Participants in conflict : cyber warriors, patriotic hackers and the laws of war
Heather A. Harrison Dinniss
International humanitarian law and the changing technology of war
Leiden ; Boston : M. Nijhoff, 2013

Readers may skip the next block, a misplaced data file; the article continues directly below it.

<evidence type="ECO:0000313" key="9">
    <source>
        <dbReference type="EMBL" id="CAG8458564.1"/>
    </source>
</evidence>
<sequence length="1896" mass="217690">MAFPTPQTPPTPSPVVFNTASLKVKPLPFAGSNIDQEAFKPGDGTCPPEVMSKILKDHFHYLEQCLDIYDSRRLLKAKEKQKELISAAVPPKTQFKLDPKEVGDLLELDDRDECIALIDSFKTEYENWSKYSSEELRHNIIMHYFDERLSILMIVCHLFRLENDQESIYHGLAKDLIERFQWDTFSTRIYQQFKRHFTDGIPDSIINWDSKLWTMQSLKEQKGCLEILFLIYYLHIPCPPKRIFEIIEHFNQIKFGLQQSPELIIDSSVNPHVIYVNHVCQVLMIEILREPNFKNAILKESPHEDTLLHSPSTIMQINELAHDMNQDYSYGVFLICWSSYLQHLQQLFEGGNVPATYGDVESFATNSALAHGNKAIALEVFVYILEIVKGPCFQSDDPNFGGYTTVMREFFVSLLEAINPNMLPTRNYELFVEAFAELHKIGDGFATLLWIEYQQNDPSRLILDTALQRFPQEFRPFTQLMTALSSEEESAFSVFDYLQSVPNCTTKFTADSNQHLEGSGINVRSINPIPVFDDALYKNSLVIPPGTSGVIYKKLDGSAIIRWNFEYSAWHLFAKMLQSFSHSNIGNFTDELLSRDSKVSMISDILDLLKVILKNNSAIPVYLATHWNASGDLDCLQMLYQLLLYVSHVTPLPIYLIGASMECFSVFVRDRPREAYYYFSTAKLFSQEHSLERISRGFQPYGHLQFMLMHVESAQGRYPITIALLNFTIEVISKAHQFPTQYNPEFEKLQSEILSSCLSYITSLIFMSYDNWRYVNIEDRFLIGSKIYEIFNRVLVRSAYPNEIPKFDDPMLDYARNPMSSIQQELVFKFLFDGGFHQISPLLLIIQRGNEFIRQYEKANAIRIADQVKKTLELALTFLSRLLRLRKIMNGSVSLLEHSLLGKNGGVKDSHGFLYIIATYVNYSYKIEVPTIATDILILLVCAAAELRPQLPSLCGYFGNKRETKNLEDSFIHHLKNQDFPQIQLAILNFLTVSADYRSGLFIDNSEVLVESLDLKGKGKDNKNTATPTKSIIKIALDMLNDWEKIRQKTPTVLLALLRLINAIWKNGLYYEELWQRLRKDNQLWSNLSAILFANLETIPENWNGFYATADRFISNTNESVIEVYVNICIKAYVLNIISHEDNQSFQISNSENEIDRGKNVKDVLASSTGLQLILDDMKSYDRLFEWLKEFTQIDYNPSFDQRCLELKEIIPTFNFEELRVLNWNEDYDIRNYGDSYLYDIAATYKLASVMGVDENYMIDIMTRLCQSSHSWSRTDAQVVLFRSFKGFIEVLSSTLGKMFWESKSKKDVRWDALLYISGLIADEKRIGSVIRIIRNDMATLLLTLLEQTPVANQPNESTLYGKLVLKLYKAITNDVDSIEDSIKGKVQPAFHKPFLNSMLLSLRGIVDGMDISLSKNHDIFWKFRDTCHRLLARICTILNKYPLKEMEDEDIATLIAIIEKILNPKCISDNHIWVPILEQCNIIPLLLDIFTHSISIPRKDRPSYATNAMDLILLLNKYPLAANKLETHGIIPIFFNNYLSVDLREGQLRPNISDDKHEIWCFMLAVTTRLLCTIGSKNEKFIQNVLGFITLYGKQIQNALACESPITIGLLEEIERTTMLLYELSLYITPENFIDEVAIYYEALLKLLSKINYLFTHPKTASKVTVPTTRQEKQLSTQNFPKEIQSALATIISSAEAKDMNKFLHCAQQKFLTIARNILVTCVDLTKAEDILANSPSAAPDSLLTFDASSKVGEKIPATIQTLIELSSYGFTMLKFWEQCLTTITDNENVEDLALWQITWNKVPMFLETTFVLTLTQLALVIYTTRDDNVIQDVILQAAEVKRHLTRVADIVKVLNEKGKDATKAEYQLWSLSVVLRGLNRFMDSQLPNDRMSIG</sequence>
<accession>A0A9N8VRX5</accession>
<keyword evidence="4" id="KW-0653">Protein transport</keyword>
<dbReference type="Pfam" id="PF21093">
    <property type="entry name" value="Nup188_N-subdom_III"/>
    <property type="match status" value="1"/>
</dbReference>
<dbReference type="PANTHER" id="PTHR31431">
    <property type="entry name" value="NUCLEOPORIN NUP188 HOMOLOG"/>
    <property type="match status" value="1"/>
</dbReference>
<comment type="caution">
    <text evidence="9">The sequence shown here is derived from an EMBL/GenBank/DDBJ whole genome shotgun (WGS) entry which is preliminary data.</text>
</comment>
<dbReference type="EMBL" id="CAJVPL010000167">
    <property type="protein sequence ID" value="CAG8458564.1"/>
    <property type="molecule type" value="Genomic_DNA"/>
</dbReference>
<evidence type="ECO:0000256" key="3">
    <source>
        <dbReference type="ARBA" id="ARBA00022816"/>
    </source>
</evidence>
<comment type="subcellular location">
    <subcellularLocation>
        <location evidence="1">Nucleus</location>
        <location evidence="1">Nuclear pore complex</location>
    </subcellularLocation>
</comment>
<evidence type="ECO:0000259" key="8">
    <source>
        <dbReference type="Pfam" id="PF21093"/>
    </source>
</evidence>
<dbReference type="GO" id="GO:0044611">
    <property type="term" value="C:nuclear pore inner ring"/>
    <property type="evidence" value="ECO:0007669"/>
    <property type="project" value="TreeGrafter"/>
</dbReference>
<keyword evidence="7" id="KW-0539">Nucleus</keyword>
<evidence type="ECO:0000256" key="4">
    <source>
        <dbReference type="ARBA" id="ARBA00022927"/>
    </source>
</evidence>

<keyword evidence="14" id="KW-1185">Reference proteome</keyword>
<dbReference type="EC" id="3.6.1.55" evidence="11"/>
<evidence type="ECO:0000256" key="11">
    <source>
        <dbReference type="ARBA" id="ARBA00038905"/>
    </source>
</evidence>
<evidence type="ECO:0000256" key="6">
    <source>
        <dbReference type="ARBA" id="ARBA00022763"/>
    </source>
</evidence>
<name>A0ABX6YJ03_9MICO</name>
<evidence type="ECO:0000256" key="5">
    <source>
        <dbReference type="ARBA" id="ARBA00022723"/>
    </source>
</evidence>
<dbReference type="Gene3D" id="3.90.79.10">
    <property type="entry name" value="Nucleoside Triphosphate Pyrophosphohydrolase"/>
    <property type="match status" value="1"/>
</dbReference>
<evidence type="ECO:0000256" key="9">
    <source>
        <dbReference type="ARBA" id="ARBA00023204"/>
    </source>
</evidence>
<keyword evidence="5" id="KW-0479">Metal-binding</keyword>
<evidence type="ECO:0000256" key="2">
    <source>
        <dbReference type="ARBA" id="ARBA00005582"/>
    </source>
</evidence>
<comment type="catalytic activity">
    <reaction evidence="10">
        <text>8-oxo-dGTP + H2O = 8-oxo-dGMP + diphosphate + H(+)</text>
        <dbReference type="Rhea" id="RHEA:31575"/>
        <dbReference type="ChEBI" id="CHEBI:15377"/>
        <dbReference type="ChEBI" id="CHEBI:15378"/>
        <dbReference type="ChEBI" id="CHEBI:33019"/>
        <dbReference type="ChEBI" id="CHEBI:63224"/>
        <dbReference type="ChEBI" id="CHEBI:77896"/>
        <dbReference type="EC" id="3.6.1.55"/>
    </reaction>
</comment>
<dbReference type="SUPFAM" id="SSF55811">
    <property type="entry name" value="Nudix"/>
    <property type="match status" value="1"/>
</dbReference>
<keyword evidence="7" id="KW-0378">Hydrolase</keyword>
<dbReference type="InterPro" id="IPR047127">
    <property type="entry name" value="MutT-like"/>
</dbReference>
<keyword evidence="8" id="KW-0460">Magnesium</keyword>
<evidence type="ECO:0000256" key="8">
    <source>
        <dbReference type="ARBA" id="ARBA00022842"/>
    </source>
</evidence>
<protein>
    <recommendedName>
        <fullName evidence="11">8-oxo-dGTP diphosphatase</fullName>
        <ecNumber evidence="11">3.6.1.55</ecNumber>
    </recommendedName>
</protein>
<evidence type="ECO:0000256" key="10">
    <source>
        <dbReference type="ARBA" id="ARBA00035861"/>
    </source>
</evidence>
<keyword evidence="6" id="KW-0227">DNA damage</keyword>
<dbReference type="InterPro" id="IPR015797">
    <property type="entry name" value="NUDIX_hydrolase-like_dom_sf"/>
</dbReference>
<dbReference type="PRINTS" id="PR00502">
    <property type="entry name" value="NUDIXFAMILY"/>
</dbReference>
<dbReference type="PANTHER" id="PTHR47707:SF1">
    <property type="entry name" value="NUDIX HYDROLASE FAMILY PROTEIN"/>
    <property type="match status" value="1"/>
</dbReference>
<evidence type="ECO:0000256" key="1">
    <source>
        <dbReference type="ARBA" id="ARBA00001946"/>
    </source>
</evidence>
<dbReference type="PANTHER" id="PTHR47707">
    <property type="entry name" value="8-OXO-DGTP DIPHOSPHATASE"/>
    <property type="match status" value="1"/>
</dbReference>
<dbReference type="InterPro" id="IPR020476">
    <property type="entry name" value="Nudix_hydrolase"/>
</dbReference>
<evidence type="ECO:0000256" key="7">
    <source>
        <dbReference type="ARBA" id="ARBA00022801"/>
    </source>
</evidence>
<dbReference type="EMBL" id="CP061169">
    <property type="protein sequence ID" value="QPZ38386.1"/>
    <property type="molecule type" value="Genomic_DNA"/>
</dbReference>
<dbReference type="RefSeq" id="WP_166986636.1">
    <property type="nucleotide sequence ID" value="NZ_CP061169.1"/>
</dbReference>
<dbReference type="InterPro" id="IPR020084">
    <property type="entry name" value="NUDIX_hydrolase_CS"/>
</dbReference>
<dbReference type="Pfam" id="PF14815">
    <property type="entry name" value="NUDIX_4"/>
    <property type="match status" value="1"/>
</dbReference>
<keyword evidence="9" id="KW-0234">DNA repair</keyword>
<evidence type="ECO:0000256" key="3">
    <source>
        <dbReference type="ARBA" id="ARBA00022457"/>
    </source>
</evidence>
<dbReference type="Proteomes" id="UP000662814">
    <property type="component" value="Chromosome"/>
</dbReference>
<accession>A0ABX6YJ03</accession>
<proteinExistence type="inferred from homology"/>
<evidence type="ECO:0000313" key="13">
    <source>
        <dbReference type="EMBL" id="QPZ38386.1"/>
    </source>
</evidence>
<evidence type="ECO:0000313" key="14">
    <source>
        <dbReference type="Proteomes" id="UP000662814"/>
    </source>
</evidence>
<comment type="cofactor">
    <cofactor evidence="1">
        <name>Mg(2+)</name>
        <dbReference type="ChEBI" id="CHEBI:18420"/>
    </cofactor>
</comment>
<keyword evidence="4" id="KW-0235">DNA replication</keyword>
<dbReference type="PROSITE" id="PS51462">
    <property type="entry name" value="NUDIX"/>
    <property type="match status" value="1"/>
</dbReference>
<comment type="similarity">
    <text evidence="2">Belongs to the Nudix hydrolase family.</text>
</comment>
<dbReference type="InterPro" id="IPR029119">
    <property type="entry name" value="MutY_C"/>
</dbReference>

The purpose of this chapter is to examine the role of those participants who are involved in cyber operations whether as part of a State's armed forces or as civilians directly participating in the hostilities. The requirements for lawful combatancy are reviewed with the aim of exploring how they translate into a medium where anonymity is the norm and distance and proximity are largely irrelevant. Secondly, the specialist nature of new technologies and the downsizing of military forces have resulted in increased civilianisation of State armed forces; thus care must be taken in deciding what roles may be outsourced to civilian contractors without jeopardising their legal protections under international conventions. Likewise, increasing numbers of non-State actors, including so-called "patriotic hackers" are becoming involved in conflicts and may be used as proxies by States keen to benefit from the associated advantage of plausible deniability. In light of these developments, and the ongoing debate in international legal circles regarding the concept of direct participation in hostilities, the second half of the chapter reviews the criteria that were the subject of general agreement in the ICRC expert process to provide guidance on the notion of direct participation and examines how they might apply to participants in cyber operations.